Tuesday, March 25, 2008
New Shifting Baselines Video Shines Spotlight on Puget Sound Conservation
Pearl Jam's music featured in new tool for communicating ocean ills in the Pacific northwest
Scripps Institution of Oceanography / University of California, San DiegoThe Shifting Baselines Ocean Media Partnership, led by Scripps Institution of Oceanography at UC San Diego Professor Jeremy Jackson, was launched six years ago with the goal of communicating to the broad public a clear description of the decline of the world's oceans. The partnership, based on the "shifting baselines" idea of losing track of standards and failing to realize how much has changed, has now turned its focus on the ecological decline in the waters of Puget Sound.
Jackson and his Shifting Baselines project have teamed up with the newly created Puget Sound Partnership to produce a 5-minute Flash video written, directed and narrated by Shifting Baselines Director Randy Olson. The rock group Pearl Jam, led by Seattle native Eddie Vedder, lent its song "Oceans" to the video, and Tree Media (producers of the recent environmental documentary feature film, "11th Hour") provided the graphics and Flash programming.
"This was exactly our goal in creating Shifting Baselines," Jackson said, "to work with local projects such as Puget Sound Partnership in promoting the term 'shifting baselines' as a communications tool for helping the broader public understand the severity of problems with coastal ecosystems."
The video's goal is to help the people of the Seattle region understand that although the waters of Puget Sound look perfectly healthy and even pristine when viewed at the surface, the truth is that much wildlife has vanished and the quality of the marine environment has been substantially compromised.
In 2007 Washington Governor Chris Gregoire created the Puget Sound Partnership (www.pugetsoundpartnership.org)-with a $50 million budget-specifically to restore the health of Puget Sound by 2020. Phone polling last year revealed that while more than 90 percent of Puget Sound residents want the Sound to be protected, more than 70 percent think the Sound in its current condition is healthy and needs no restoration. This disconnect between public perception and reality is the first challenge the project faces, and is the reason they brought in Jackson's Shifting Baselines message (www.shiftingbaselines.org).
Jackson and marine ecologist Nancy Knowlton recently published an essay in Public Library of Science (PLoS) Biology describing shifting baselines issues for coral reefs and other marine ecosystems as they face threats from global change and human impacts. Jackson also coauthored a companion paper in PLoS ONE on results from the Line Islands Expedition, a project in which Jackson and his colleagues evaluated the impact of fishing and other human threats across four coral reefs in a central Pacific archipelago (See news release: http://scrippsnews.ucsd.edu/Releases/?releaseID=883).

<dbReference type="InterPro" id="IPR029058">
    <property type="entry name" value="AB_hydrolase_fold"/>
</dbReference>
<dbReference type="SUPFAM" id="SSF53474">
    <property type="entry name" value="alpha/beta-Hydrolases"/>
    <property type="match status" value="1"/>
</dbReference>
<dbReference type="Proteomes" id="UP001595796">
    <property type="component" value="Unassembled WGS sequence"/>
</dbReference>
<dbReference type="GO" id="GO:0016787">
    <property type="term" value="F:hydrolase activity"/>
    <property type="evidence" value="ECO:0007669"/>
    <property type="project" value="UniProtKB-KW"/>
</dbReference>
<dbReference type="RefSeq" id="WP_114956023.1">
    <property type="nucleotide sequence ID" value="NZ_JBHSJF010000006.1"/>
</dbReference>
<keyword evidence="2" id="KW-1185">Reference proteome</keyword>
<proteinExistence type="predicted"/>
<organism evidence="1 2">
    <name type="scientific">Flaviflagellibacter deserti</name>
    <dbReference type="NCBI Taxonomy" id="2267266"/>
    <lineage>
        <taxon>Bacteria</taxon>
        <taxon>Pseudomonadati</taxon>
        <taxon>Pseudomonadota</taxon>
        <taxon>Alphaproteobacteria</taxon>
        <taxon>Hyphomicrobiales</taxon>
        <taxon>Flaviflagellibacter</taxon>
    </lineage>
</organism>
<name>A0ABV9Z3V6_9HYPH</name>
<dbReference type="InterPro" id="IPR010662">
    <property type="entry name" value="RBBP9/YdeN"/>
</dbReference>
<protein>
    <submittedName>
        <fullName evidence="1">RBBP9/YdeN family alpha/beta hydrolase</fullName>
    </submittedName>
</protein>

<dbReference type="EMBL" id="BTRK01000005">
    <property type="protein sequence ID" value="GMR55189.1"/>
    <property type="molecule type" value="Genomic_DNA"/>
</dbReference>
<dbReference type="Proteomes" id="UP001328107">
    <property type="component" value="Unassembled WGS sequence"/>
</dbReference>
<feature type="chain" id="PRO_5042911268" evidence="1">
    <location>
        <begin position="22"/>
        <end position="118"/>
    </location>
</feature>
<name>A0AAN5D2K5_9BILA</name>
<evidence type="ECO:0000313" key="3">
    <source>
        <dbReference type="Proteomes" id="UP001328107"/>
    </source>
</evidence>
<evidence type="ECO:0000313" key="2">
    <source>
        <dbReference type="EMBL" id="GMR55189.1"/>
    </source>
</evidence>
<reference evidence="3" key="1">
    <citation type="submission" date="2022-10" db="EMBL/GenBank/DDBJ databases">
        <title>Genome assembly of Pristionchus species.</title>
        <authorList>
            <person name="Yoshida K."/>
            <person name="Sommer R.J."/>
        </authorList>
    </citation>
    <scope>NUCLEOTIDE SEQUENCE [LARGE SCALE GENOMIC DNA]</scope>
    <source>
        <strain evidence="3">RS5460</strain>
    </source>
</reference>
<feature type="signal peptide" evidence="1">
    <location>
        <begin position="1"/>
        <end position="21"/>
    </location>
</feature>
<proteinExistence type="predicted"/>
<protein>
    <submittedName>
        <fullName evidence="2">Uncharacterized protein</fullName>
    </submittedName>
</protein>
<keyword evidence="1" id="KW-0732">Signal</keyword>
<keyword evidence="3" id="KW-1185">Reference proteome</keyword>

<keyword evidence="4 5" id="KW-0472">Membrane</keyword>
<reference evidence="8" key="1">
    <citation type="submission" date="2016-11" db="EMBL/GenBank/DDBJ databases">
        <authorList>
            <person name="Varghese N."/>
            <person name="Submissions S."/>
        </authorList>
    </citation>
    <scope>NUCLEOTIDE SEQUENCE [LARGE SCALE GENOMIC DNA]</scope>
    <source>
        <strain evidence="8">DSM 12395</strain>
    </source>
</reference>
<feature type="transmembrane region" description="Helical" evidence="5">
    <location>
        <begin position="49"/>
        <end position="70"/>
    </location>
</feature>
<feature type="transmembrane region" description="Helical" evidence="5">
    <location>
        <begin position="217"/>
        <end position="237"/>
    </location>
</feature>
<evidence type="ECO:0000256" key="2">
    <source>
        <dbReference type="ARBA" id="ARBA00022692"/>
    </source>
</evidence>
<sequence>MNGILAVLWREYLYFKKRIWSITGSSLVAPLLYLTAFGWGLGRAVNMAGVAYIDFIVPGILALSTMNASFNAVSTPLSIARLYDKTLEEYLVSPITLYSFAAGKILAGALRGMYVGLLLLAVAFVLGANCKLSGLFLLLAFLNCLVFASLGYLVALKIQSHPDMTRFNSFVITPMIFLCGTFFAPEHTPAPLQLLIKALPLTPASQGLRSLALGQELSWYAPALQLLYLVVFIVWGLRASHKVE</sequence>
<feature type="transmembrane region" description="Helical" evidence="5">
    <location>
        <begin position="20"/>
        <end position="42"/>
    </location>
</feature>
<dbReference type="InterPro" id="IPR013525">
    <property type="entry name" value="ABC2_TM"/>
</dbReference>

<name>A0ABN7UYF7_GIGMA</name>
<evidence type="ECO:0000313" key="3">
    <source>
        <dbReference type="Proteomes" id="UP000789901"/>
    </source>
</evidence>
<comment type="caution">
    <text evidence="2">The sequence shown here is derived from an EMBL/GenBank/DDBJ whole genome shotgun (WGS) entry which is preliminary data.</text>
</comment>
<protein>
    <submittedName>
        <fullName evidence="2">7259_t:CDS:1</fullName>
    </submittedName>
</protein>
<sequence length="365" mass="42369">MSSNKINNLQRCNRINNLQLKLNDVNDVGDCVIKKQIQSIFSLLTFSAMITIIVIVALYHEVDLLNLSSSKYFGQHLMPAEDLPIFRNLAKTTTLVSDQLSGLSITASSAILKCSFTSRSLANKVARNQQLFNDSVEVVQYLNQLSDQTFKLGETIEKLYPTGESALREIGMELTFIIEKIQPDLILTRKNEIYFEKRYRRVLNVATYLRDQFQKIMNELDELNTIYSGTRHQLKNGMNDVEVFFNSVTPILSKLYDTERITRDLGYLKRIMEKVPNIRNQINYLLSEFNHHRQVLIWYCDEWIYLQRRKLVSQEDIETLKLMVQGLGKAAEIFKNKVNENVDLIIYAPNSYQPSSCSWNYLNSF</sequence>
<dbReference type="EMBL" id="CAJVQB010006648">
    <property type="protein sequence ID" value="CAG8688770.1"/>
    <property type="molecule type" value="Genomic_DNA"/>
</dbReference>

Jackson co-founded the Shifting Baselines Ocean Media project in 2002 along with scientist-turned-filmmaker Olson (director of the recent documentary feature film, "Flock of Dodos: the evolution-intelligent design circus" (www.flockofdodos.com) currently airing on Showtime), and veteran movie producer and avid sport diver Gale Anne Hurd (producer of "Terminator," "Aliens," "The Abyss" and "The Hulk"). Over the past five years they have produced a series of national television commercials and short films starring comic actors including Jack Black, Henry Winkler, Dustin Hoffman, Ben Stiller and the Groundlings Improv Comedy Theater.
Shifting Baselines also has developed an annual summer workshop in filmmaking for new Scripps Oceanography graduate students, who have produced 17 short films and public service announcements with a conservation message.
The Puget Sound video will be used in outreach communication by the Puget Sound Partnership and the associated ocean conservation organizations in the Puget Sound region.
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Scripps Institution of Oceanography, at University of California, San Diego, is one of the oldest, largest and most important centers for global science research and education in the world. The National Research Council has ranked Scripps first in faculty quality among oceanography programs nationwide Now in its second century of discovery, the scientific scope of the institution has grown to include biological, physical, chemical, geological, geophysical and atmospheric studies of the earth as a system. Hundreds of research programs covering a wide range of scientific areas are under way today in 65 countries. The institution has a staff of about 1,300, and annual expenditures of approximately $155 million from federal, state and private sources. Scripps operates one of the largest U.S. academic fleets with four oceanographic research ships and one research platform for worldwide exploration.
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